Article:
Help study wildlife in NC by running a motion sensitive “camera trap” on your property or public land. You get to look through the animal pictures, then upload them as part of the study. Roland Kays, project director and head of the Biodiversity Research Lab at the Museum of Natural Sciences, said the goal is to have 20,000 to 30,000 active sites over the next three years, which would make it the world’s largest camera trap survey.
The study will use the data to map trends in animal populations across the state and share the results with you. This is a statewide camera trap project in which volunteers run cameras to capture and share pictures of mammals. The goal of this survey is to:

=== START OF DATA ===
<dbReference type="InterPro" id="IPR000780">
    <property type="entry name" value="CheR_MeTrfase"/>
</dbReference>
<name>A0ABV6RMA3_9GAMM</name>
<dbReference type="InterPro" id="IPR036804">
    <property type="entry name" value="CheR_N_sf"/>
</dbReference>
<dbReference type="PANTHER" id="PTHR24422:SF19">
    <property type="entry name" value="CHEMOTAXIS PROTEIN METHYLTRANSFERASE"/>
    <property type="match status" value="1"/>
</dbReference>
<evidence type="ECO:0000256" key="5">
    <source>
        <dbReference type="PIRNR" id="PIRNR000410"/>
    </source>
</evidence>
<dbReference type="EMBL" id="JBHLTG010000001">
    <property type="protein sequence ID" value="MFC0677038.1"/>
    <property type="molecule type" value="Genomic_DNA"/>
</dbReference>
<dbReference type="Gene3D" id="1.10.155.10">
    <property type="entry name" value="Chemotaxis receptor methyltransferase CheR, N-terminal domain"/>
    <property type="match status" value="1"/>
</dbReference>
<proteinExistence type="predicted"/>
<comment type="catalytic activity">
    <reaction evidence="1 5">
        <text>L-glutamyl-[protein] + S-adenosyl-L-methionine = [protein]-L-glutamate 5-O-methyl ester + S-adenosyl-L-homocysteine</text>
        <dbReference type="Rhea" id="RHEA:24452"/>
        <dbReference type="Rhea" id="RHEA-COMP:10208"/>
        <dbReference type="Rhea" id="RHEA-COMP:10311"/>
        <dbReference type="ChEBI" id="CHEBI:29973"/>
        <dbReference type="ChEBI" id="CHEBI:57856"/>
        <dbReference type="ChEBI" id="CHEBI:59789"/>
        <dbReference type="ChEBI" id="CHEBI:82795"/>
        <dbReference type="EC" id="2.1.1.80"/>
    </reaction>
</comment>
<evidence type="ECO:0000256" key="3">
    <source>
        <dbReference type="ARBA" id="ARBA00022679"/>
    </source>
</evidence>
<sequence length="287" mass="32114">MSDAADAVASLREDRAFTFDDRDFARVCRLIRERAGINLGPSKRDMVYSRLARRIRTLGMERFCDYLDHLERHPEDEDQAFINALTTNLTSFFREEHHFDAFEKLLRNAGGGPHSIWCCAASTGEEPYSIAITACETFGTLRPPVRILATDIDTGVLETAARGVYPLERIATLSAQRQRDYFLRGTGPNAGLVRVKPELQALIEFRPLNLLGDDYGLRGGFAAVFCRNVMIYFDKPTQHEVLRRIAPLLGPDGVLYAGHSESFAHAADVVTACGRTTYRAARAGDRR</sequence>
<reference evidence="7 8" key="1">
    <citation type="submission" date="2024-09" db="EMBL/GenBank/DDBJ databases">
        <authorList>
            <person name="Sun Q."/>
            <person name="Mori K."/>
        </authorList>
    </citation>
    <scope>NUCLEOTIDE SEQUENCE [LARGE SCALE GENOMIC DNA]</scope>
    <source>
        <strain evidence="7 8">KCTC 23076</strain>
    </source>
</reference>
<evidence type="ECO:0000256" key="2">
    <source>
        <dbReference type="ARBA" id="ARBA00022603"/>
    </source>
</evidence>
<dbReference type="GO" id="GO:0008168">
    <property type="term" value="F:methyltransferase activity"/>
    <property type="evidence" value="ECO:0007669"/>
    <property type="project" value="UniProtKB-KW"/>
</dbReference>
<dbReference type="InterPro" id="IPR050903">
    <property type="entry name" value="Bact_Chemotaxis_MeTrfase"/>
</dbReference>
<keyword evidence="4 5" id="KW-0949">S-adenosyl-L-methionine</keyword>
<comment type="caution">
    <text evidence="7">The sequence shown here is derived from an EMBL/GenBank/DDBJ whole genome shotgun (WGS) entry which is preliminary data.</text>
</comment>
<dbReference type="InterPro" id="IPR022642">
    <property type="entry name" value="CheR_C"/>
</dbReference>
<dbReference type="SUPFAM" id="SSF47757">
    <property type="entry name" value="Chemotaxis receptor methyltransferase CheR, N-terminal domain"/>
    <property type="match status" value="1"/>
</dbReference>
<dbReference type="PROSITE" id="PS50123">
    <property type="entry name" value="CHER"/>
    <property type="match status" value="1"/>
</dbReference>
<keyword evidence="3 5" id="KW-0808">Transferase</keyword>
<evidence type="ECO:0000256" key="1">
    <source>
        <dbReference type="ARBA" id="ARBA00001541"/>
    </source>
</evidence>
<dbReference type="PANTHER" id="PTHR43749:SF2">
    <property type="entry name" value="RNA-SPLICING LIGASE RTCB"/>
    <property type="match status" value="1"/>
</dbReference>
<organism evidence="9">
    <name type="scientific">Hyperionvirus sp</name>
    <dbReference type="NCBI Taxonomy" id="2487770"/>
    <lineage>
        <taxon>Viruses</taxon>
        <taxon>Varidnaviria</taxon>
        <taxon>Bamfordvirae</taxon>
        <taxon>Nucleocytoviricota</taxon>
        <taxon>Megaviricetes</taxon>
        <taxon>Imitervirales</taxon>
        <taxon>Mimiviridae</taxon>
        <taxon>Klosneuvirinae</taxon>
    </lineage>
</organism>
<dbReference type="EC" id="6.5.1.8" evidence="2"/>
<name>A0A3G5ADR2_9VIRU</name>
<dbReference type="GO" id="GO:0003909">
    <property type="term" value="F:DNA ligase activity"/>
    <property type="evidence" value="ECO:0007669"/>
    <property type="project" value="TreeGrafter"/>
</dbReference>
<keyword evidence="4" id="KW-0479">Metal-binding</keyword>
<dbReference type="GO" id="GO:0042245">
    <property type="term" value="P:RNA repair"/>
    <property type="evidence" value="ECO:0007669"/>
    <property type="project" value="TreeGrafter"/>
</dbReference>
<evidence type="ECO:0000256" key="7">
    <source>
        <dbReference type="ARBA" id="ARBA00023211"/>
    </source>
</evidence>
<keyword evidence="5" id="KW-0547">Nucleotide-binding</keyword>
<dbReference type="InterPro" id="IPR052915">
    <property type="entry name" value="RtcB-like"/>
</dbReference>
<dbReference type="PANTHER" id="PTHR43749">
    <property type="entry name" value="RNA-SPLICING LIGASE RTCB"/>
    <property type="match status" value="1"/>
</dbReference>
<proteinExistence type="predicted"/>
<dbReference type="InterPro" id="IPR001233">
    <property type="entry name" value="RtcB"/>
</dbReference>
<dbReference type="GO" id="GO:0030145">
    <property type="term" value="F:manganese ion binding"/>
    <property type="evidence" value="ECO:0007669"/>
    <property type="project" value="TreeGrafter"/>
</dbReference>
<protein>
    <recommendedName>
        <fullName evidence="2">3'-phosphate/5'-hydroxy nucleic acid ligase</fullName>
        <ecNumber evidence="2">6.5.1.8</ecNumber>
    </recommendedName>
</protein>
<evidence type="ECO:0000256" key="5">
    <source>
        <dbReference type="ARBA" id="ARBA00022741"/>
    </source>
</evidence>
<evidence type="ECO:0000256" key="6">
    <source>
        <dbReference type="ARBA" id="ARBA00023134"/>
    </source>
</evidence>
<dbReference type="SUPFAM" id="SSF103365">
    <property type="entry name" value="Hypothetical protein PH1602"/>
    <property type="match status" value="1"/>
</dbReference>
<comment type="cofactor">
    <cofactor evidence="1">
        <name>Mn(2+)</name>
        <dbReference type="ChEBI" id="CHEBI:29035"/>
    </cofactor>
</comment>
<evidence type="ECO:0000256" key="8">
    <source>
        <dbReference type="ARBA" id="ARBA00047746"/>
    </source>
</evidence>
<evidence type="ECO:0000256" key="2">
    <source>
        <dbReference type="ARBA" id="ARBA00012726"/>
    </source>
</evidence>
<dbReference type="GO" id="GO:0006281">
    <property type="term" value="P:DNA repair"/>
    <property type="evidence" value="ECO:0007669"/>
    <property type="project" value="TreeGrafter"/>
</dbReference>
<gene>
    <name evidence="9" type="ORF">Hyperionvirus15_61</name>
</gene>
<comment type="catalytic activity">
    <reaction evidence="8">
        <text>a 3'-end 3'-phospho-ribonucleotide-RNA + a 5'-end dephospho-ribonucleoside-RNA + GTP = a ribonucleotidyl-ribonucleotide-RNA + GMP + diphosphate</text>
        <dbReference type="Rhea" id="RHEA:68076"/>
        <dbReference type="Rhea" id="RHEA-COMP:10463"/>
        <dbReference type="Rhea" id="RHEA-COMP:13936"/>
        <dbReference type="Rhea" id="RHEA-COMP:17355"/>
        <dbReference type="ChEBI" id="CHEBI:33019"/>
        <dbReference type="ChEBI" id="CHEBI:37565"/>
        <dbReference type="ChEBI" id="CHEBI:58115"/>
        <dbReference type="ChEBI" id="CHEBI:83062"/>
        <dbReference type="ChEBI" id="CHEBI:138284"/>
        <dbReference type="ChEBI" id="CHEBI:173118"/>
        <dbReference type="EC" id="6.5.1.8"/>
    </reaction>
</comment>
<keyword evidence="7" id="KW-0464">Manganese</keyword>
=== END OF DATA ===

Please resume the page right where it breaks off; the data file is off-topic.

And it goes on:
• Engage the public in citizen science
• Increase awareness of surrounding wildlife
• Collect data on animal abundance and distribution
Starting Jan. 23, you can go online to request a camera to check out at Candid Critters, with deployment scheduled for March.
Candid Critters is a collaboration between NC State University, NC Museum of Natural Sciences, NC Wildlife Resources Commission, the State Library of NC, NC Cardinal, the Public Libraries of North Carolina, and the Smithsonian.